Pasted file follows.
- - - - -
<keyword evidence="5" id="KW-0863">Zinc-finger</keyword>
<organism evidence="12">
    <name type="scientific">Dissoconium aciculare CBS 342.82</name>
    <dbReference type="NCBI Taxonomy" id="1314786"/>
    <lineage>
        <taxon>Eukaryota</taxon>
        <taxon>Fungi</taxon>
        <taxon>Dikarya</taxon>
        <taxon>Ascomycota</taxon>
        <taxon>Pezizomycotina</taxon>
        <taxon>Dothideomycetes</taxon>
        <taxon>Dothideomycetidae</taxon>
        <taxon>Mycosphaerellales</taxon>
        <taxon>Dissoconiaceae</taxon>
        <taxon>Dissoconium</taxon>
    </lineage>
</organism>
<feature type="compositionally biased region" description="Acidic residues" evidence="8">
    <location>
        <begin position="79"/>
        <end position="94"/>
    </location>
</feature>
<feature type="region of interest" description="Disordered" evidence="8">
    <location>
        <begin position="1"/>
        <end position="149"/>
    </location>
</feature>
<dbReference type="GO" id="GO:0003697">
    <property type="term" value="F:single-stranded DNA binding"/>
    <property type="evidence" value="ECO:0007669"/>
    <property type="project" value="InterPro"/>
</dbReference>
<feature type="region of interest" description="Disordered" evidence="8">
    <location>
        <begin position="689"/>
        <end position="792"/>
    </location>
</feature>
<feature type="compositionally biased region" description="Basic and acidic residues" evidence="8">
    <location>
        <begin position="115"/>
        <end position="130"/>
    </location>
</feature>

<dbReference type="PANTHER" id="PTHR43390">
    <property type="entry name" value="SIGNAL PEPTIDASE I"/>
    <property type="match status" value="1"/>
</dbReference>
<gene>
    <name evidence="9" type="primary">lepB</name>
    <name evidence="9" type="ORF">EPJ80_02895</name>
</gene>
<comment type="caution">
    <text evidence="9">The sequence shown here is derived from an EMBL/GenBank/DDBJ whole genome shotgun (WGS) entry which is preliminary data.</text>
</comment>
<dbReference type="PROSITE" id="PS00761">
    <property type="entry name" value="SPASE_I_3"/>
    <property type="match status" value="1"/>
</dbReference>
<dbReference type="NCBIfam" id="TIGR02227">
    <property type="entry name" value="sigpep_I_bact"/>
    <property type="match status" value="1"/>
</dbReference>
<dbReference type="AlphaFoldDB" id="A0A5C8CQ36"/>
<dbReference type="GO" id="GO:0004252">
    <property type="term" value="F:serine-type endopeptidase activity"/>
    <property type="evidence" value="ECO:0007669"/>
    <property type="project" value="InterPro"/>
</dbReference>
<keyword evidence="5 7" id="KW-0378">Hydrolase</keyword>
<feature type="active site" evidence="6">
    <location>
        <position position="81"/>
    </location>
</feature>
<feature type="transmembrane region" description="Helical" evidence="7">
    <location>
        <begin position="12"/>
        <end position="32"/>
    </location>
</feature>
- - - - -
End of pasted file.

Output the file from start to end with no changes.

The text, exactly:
<keyword evidence="5" id="KW-0863">Zinc-finger</keyword>
<organism evidence="12">
    <name type="scientific">Dissoconium aciculare CBS 342.82</name>
    <dbReference type="NCBI Taxonomy" id="1314786"/>
    <lineage>
        <taxon>Eukaryota</taxon>
        <taxon>Fungi</taxon>
        <taxon>Dikarya</taxon>
        <taxon>Ascomycota</taxon>
        <taxon>Pezizomycotina</taxon>
        <taxon>Dothideomycetes</taxon>
        <taxon>Dothideomycetidae</taxon>
        <taxon>Mycosphaerellales</taxon>
        <taxon>Dissoconiaceae</taxon>
        <taxon>Dissoconium</taxon>
    </lineage>
</organism>
<feature type="compositionally biased region" description="Acidic residues" evidence="8">
    <location>
        <begin position="79"/>
        <end position="94"/>
    </location>
</feature>
<feature type="region of interest" description="Disordered" evidence="8">
    <location>
        <begin position="1"/>
        <end position="149"/>
    </location>
</feature>
<dbReference type="GO" id="GO:0003697">
    <property type="term" value="F:single-stranded DNA binding"/>
    <property type="evidence" value="ECO:0007669"/>
    <property type="project" value="InterPro"/>
</dbReference>
<feature type="region of interest" description="Disordered" evidence="8">
    <location>
        <begin position="689"/>
        <end position="792"/>
    </location>
</feature>
<feature type="compositionally biased region" description="Basic and acidic residues" evidence="8">
    <location>
        <begin position="115"/>
        <end position="130"/>
    </location>
</feature>

<dbReference type="PANTHER" id="PTHR43390">
    <property type="entry name" value="SIGNAL PEPTIDASE I"/>
    <property type="match status" value="1"/>
</dbReference>
<gene>
    <name evidence="9" type="primary">lepB</name>
    <name evidence="9" type="ORF">EPJ80_02895</name>
</gene>
<comment type="caution">
    <text evidence="9">The sequence shown here is derived from an EMBL/GenBank/DDBJ whole genome shotgun (WGS) entry which is preliminary data.</text>
</comment>
<dbReference type="PROSITE" id="PS00761">
    <property type="entry name" value="SPASE_I_3"/>
    <property type="match status" value="1"/>
</dbReference>
<dbReference type="NCBIfam" id="TIGR02227">
    <property type="entry name" value="sigpep_I_bact"/>
    <property type="match status" value="1"/>
</dbReference>
<dbReference type="AlphaFoldDB" id="A0A5C8CQ36"/>
<dbReference type="GO" id="GO:0004252">
    <property type="term" value="F:serine-type endopeptidase activity"/>
    <property type="evidence" value="ECO:0007669"/>
    <property type="project" value="InterPro"/>
</dbReference>
<keyword evidence="5 7" id="KW-0378">Hydrolase</keyword>
<feature type="active site" evidence="6">
    <location>
        <position position="81"/>
    </location>
</feature>
<feature type="transmembrane region" description="Helical" evidence="7">
    <location>
        <begin position="12"/>
        <end position="32"/>
    </location>
</feature>